I don't know what replay you were watching but Oliver had his head down from the blue line to the point he turned INTO Ramage. It almost looked like he was more concerned about the backcheck than what was in front of him on the ice

I'm sorry but it was like three full speed strides he had his head down and that's three strides too many. Don't blame it on the cage, blame it on the fact he was looking in the wrong direction. And like I said, Oliver actually turns into Ramage. What do you want HIM to do, the play probably came on faster than he intended with Oliver's turn. Look, I'm sorry that the kid got hurt but it was a lapse in fundamentals that caused this, not any goonery.

#36 Carman

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Posted 05 February 2012 - 11:01 PM

Am I off base for thinking that penalizing these hits will lead to players being more lax in protecting themselves in the neutral zone which might cause even more blindside hits and eventually change the entire game when the defenseman can no longer play the man on the open ice, which could lead to a lot more speed through the neutral zone and more chances for high impact knee collisions when a players tries to avoid someone, and icing plays.

Getting rid of certain plays will have unintended consequences, I really don't mind the fines/suspensions for head hunting, but going any further than that can have a much broader impact on the game than one might think and could in some cases cause even more injuries.

#37 freshy

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Posted 06 February 2012 - 10:19 AM

3:18. The announcer even mentions the shoulder to facemask contact. Again though: not the point.


Except the rule isn't against incidental contact. The rule (NHL at least) is against targetting the head. It's a subtle but important distinction. There are more examples of head contact not being penalized than there are good hits that are. Someone already mentioned the Kronwall hit from the other night. Head contact and Hemsky gets sent to the quiet room, but no call.


Targeting would imply aiming or intent I would think. It may be stated as "targeting" but it seems to be enforced as incidental. Oliver curves into Ramage at the last second on that play. People are claiming this type hit to be exactly what should be stopped.(I know you are not saying that about this particular hit) I disagree with that.

Threads like this appear seemingly every time there's a poor call like this; always implying some dire threat to the physicality of the game. It's nonsense. It's a bad call and nothing more. It's no more a threat to hitting than a bad interference call is threat to playing defense. Just an acorn. The sky isn't falling.

Sorry if you're offended by debate. You'll rarely find universal agreement on the internet. I don't agree with your assessment of where the game is headed. I'd expect players to change how they hit. Probably see fewer dangerous hits, and fewer injuries as a result. I call that a net gain. All the evidence suggests that big hits, even big open-ice hits, aren't going away.

About all I'd change at this time, rule-wise, is requiring a review before a player is ejected. Maybe even for major penalties.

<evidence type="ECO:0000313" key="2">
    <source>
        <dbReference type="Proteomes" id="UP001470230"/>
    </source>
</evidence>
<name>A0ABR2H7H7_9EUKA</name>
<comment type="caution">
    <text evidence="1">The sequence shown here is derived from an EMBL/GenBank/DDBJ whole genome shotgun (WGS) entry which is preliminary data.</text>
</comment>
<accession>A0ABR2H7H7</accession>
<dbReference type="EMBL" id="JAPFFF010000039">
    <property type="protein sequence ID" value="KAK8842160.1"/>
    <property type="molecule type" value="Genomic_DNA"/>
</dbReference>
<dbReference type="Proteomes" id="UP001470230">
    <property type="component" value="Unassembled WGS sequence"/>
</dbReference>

Who said I'm offended? You've stated your opinion and I've listened. I think we probably have more common ground than dissent, I would agree with a rule of video before ejection. Debate is cool. Throwing out an initial post telling people to relax and saying they are irrational instead of laying out why you disagree is dumb. The rule is new, and vague, hence the lack of understanding of what will happen to physicality in the game.
You gotta be the QB to win the MVP baby! You can't be the punter.

#38 freshy

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Posted 06 February 2012 - 10:25 AM

freshy, you are basically trolling as you are unwilling to listen to an entirely rational counter argument. you do realize people can have a differing opinion than yours and not be morons for doing so, right?


Huh? Since when does not agreeing mean an unwillingness to listen? Who called anyone a moron?Doomsdayers and Goon have been thrown around, but not by me. How bout you post something about the thread topic or go back to lurking.......
You gotta be the QB to win the MVP baby! You can't be the punter.

#39 Dave

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Posted 06 February 2012 - 11:46 AM

Making illegal contact because of a play like that should be penalized.

Yes, Ramage had a jump on the play but because of his position had to hope that his check hit square and it didn't.

Oliver, A left handed player takes a pass from 10 feet behind him to his right, with a checker on his tail who barely misses the puck with a poke from 2 feet behind on the same back-right positioning, he goes to curl back and gets killed all within about 1/2 second.........and it was Oliver's job to avoid getting blindsided by someone he saw 1/32 of a second before he gets hit.

Ramage had at least a full second if not 2 to decide how to react and he made the same choice as if Little kept the puck, run player with puck.

Yes it is absolutely on the checking player to make 100% sure they make no contact with the head.



So from now on players can just leave their head down, or "turned back" while going through the neutral zone and defenders can't touch them. That would be amazingly exploited. It also removes any responsibility from the puck carrier.

#40 Din758

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Posted 06 February 2012 - 12:10 PM

Love how his # is 55.
Crosby is a crybaby *****